The Super Bowl has come and gone, which means it's officially baseball season for the initiated. The 2017 fantasy baseball draft board is beginning to come into focus. Now it's time to delve into player rankings. We'll continue with our 2017 second base fantasy baseball rankings for February.
This round of rankings features picks from Kyle Bishop, Nick Mariano, Bill Dubiel, Brad Johnson, Harris Yudin and Jeff Kahntroff. Today Bill will examine the second base position, which is deeper than it has been in years' past.
Editor's note: Be sure to also check out our 2017 fantasy baseball rankings dashboard. It's already loaded up with tons of great rankings articles and draft analysis. Aside from our tiered staff rankings for every position, we also go deep on MLB prospect rankings, impact rookies for 2017, and dynasty/keeper rankings as well. Bookmark the page, and win your drafts.
2017 Fantasy Baseball Rankings: Second Base (February)
|Ranking||Tier||Player||Position||Brad||Kyle||Nick||Bill||Harris Y||Jeff||Auction $|
|34||6||Raul Adalberto Mondesi||2B||495||433||431||359||312||1|
Second Base Rankings Analysis: The Tiers
Trea Turner is one of the most intriguing names in fantasy this season, and with good reason. After 83 games tearing up AAA, the Nationals' stud prospect demolished major league pitching in the back half of the season to the tune of a .342/.370/.567 line. He smacked 13 homers and stole 33 bases in just 73 professional games in 2016, and is poised to be a legitimate 20/60 threat over the course of a full season. He's proven it at every level, and I'm a believer heading into 2017.
Speaking of outstanding Nationals, Daniel Murphy was always a good player during his time with the Mets but he became a bona fide star at age 31 in Washington last year. The lefty-swinging veteran blew away his career highs in batting average, OBP, slugging, homers, doubles and RBI all in one season, and finished second in MVP voting. I'm not quite ready to buy into Murphy as an MVP-level player yet, but he has to be taken seriously this year as a top-tier second baseman. I'm predicting 18-20 homers and an average closer to .300-.310.
I'm still totally crushing on Matt Carpenter. He should still have second base eligibility in most leagues, and should be a slam-dunk for top-seven production at the position in 2017. It's clear that Carpenter has shifted his approach since his breakout 2013 season, in which he hit .318 and led the league in hits and runs. Over the last three seasons he has settled into his role as a 20-homer, .270 hitter, still producing in call counting categories except for stolen bases. He is now the Cardinals primary first baseman, and his player profile will line up with what we typically see out of first basemen--no speed, legitimate pop, and a batting average that won't kill you.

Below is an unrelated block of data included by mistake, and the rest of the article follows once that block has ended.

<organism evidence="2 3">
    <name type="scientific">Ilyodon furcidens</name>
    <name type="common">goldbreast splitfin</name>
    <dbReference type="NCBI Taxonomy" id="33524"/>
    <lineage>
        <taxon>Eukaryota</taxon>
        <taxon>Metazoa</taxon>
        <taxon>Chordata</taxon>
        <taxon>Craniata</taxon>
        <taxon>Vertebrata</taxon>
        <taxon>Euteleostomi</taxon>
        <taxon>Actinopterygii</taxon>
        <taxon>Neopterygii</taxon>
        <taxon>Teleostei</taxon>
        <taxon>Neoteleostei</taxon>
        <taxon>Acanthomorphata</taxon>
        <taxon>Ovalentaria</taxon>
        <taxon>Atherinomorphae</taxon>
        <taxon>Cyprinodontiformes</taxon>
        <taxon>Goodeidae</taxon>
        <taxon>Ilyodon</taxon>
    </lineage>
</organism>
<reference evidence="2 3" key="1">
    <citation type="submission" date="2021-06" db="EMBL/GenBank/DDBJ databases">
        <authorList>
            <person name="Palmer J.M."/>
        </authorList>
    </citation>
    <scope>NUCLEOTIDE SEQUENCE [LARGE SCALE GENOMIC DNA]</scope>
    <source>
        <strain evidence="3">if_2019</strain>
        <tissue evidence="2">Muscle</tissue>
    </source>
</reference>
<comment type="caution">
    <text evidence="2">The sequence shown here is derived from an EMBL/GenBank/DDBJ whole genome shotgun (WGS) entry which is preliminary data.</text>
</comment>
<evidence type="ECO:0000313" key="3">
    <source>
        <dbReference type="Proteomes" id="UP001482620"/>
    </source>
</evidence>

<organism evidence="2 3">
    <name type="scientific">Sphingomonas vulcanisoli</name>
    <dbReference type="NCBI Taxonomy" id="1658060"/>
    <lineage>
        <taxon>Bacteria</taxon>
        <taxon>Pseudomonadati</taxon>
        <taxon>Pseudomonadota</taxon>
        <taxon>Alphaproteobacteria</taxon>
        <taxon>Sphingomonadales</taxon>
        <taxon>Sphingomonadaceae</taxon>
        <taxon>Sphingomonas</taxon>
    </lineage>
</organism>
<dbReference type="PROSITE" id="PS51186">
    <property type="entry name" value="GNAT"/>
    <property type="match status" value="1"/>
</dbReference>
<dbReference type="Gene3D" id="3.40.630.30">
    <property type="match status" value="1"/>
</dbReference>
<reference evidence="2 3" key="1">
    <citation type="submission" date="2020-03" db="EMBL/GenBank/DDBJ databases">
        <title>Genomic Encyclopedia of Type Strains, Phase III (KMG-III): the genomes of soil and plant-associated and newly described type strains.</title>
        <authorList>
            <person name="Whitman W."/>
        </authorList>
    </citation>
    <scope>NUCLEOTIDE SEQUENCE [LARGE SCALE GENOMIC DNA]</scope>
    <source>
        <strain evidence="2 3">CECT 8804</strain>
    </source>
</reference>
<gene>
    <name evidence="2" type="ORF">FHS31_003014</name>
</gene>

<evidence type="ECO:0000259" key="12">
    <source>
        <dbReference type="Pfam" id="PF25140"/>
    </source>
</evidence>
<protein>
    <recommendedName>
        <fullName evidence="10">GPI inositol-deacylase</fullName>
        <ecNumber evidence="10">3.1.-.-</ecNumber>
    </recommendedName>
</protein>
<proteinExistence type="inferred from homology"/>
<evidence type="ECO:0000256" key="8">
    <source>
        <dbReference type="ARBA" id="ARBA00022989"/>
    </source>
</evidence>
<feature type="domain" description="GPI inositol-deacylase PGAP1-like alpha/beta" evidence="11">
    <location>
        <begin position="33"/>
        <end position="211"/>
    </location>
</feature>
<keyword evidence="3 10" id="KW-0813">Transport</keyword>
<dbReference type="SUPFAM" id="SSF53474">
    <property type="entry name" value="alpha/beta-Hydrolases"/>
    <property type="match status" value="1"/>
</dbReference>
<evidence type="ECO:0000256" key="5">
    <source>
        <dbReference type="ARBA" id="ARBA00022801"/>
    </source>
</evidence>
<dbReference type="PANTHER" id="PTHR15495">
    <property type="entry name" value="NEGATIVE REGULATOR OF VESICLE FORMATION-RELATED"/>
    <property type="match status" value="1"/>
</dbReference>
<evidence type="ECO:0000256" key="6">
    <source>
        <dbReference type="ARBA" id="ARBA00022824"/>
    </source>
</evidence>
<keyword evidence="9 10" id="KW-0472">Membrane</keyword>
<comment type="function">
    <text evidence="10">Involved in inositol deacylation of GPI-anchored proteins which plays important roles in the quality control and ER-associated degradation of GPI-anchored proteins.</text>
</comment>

Carpenter is not the only keystone player with a special place in my heart. D.J. LeMahieu quietly (some might say "silently") won the NL batting title last year with a .348 batting average, and he backed it up with a .416 OBP and .495 slugging percentage. His home/road splits are predictably significant for a Colorado Rockie (.391 home BA vs. .303 road BA), but considering he'll still be playing his home games at Coors in 2017 I'm going to focus on the overall numbers. LeMahieu could easily crack the top-five at the position given his home park and the gaudy counting stats that should come given the explosive lineup around him.
Dustin Pedroia and Ben Zobrist occupy this tier, and the story is pretty much the same for both. Both are aging veterans who are not quite over the hill yet, and both should produce respectable fantasy numbers given their remarkable consistency and the fact that they are surrounded by studs in each of their respective lineups. Throw in two hitter-friendly parks and you've got two very similar fantasy assets--Pedroia gets the slight edge from me thanks to Fenway and more certainty in his role.
Jonathan Schoop is an intriguing option in 2017, because I think his ceiling is much higher than his ADP. Schoop played in all 162 games last season for the Orioles, and in those games he hit .267 with 25 homers and 82 RBI. His ISO was actually a bit depressed last year (.187), which indicates that he could have even more coming in the way of power numbers. Ignoring his 15 plate appearances in 2013, Schoop posted the lowest K-rate (21.2%) and highest walk-rate (3.2%) of his career, and has in fact improved on each of those numbers every year he's been in the majors. If he can take one more step forward as a complete hitter, we could see him slide into the top ten at the position come September.
We've really only been teased with Devon Travis so far, getting just 62 games in his rookie 2015 season and 101 in a 2016 season that he started late. Seeing as how that's just a shade over one full season, let's add the totals up--46 doubles, 19 homers, 85 RBI, 92 runs scored, seven steals, and a .301/.342/.469 slash line. If we could see THAT player for a full 150+ games, then both our ranks and his ADP are woefully askew. Travis is young, talented, and is projected to spend his season hitting in front of Tulo, the Bringer of Rain, Joey Bats and Kendrys Morales in one of the most hitter-friendly parks on the continent. If you're okay waiting on second base, this guy should be circled on your draft sheets.